Thousands of immigrants detained at the U.S. border are being kept in solitary confinement, many simply because they are LGBTQ or disabled, according to a new report by NBC News.
An investigative report suggests that widespread use of solitary isolation for individuals detained for their own “safety” and living under harsh and oppressive rules usually applied only to dangerous criminals.
According to reports obtained by the outlet, about half those kept in solitary are there for breaking rules. The rest are there because they are mentally ill or physically disable, LGBTQ, or in some cases because they have been abused by guards, the report says.
The NBC report focuses on Dulce Rivera, a trans woman who fled Central America and ended up in solitary at an Immigrations and Customs Enforcement detainment center in New Mexico. She said she stayed inside solitary 23 hours a day.
"You never know what day it is, what time it is," she said in an interview. "Sometimes you never see the sun."
In Rivera’s case, she was accused of kissing and improperly touching other detainees, though the allegations were later determined to be unfounded. During her time in solitary, she tried to hang herself once, which landed her back in solitary under suicide watch.
The situation for many viewers may invoke the story of Roxsana Hernandez, a Honduran refugee and trans woman who died in ICE custody last year. Official coroner reports suggest she died of health concerns tied to being HIV-positive. But the Transgender Law Center independently found signs of abuse.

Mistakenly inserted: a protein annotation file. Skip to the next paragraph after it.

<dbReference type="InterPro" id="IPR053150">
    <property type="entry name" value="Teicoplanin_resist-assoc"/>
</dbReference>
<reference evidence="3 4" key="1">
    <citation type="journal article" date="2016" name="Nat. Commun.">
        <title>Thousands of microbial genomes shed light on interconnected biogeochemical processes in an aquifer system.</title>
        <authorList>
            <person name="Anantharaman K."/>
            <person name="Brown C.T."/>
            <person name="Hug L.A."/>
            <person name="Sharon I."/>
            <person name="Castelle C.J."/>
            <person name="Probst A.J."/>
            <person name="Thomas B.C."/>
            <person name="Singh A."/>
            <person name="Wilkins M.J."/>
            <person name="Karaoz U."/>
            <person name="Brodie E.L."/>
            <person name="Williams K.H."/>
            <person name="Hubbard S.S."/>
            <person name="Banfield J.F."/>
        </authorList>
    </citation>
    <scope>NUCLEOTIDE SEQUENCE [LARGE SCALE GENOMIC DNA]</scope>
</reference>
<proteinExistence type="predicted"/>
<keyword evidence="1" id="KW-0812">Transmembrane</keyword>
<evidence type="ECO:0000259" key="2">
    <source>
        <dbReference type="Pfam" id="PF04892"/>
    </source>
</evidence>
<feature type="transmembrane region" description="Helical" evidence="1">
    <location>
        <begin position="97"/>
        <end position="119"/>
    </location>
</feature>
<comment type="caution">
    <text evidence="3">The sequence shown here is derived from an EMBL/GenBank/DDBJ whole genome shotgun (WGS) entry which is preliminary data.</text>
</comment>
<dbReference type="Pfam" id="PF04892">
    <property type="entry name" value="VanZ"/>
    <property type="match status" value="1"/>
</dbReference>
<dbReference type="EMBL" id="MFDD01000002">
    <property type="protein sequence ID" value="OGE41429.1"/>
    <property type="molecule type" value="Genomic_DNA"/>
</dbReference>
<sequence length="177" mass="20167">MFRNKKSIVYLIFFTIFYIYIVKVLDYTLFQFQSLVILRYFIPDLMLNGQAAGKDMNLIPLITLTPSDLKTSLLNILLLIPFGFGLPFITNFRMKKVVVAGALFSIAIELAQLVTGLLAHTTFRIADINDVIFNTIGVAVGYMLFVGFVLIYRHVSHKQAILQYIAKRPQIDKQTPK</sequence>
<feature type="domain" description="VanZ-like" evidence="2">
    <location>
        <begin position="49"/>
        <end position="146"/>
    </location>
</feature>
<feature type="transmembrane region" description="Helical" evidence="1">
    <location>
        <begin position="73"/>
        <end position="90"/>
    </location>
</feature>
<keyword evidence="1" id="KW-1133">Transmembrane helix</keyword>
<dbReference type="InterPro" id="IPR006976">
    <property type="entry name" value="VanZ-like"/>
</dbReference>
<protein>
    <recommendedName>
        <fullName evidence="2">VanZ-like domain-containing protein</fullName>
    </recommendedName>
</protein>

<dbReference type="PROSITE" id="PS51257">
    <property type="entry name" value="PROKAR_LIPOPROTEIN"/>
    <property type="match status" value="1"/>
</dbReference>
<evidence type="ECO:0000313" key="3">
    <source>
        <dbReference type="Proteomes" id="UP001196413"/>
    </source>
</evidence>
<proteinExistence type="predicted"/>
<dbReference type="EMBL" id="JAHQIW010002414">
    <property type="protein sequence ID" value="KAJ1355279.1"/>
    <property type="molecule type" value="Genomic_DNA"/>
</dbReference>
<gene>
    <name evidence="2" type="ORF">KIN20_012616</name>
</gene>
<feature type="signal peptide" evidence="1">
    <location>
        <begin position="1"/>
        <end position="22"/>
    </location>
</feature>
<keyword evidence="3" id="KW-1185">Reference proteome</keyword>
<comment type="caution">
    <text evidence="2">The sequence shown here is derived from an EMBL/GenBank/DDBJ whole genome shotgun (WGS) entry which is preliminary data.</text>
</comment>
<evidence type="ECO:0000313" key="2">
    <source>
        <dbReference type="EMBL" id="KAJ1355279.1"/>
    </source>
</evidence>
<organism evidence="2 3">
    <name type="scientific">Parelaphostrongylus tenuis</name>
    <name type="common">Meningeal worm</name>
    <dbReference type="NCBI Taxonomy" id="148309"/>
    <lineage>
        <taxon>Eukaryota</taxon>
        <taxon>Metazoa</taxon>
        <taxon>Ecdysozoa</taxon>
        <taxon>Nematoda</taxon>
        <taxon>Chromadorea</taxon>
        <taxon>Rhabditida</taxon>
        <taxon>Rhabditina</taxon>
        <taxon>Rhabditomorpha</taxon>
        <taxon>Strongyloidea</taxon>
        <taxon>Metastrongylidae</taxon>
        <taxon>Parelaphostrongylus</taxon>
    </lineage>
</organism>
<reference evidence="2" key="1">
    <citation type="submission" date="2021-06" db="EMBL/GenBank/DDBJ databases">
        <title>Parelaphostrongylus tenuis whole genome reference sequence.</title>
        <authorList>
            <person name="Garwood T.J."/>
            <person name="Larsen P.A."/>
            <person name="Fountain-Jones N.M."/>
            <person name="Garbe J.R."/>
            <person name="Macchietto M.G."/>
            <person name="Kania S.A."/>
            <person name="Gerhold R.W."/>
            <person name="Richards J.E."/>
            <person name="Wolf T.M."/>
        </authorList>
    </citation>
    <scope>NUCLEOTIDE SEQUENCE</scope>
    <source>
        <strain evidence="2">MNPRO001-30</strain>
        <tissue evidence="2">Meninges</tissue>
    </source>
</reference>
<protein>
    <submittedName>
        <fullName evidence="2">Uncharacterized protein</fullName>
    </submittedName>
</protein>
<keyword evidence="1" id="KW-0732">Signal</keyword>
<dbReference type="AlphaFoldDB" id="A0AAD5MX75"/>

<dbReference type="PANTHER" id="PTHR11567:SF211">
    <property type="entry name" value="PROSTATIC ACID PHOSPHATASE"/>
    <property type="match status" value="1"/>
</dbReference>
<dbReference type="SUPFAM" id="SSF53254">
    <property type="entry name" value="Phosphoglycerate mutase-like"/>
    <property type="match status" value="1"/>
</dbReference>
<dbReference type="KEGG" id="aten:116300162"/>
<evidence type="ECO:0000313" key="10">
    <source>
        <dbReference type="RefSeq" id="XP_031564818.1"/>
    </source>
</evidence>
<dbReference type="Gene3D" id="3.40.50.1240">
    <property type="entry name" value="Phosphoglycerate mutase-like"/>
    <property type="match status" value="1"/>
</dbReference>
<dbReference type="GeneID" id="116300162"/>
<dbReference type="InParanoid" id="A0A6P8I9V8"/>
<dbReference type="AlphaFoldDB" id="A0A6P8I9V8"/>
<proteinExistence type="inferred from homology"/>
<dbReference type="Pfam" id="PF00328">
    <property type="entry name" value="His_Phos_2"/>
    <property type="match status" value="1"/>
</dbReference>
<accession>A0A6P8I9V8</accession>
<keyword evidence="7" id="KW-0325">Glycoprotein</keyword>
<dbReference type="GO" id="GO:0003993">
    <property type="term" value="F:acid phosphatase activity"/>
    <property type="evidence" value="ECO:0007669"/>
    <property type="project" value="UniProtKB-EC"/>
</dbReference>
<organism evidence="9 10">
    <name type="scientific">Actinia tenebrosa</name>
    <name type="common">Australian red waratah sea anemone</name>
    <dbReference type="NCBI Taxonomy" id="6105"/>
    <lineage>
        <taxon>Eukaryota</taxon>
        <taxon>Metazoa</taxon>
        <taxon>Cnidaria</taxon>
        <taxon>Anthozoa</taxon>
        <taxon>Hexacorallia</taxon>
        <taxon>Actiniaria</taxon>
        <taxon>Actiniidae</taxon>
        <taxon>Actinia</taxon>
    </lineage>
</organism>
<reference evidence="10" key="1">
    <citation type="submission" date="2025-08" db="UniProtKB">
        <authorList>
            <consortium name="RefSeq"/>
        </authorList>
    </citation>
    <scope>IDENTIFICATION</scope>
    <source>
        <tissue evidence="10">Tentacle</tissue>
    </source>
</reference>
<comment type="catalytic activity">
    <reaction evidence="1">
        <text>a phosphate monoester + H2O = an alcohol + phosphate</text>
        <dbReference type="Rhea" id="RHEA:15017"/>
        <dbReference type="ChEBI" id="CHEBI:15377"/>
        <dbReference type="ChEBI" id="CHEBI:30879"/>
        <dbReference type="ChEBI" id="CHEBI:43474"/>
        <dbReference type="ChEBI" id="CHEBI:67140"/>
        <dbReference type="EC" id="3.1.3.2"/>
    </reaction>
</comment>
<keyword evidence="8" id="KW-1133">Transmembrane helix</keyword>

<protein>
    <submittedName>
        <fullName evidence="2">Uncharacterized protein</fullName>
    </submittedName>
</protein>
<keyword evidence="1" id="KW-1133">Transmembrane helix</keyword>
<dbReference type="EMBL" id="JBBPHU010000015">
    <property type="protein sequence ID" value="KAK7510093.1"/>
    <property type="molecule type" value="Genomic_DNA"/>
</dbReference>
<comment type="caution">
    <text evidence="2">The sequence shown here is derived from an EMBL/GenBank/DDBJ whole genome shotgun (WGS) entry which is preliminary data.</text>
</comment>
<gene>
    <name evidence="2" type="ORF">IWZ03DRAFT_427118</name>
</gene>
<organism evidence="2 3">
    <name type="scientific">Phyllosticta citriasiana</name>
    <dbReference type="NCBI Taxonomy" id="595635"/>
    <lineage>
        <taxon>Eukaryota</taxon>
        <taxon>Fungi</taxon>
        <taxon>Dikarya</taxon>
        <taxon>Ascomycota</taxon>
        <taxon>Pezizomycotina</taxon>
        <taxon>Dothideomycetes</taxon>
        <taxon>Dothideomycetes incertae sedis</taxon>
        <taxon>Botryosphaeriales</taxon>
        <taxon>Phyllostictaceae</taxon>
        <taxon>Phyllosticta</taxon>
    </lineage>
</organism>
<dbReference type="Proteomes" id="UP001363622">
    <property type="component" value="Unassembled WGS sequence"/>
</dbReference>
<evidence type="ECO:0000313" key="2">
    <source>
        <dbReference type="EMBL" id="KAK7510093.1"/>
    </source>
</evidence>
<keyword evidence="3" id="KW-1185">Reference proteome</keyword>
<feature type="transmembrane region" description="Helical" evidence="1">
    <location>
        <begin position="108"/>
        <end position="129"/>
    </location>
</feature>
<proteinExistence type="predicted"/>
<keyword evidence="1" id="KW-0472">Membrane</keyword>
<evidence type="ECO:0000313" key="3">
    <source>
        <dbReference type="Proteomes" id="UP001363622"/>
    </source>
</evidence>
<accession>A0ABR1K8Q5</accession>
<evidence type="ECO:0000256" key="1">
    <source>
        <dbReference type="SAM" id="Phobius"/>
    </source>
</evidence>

The thousands of records examined by NBC News date back years, and don’t cover the time of Hernandez’s death.
The outlet examined reports of incidents that occurred in ICE facilities both under President Trump and President Obama. The records span a time from March 2012 through March 2017. In that time, 8,488 detainees ended up in solitary.
NBC spoke to a whistleblower within ICE who suggested detention policies at centers led to widespread abuse.
"We have created and continue to support a system that involves widespread abuse of human beings," Ellen Gallagher, a police advisor for the Department of Homeland Security, told the news outlet.
ICE policies say “segregated housing” should only be used after other options have been exhausted. Regulations label solitary “a serious step that requires careful consideration of alternatives."
Gallagaher said ICE has been violating its own guidelines. But an official from ICE disputed that in a response to the network.
"The use of restrictive housing in ICE detention facilities is exceedingly rare, but at times necessary, to ensure the safety of staff and individuals in a facility,” the spokesman told NBC.
“ICE's policy governing the use of special management units protects detainees, staff, contractors and volunteers from harm by segregating certain detainees from the general population for both administrative and disciplinary reasons."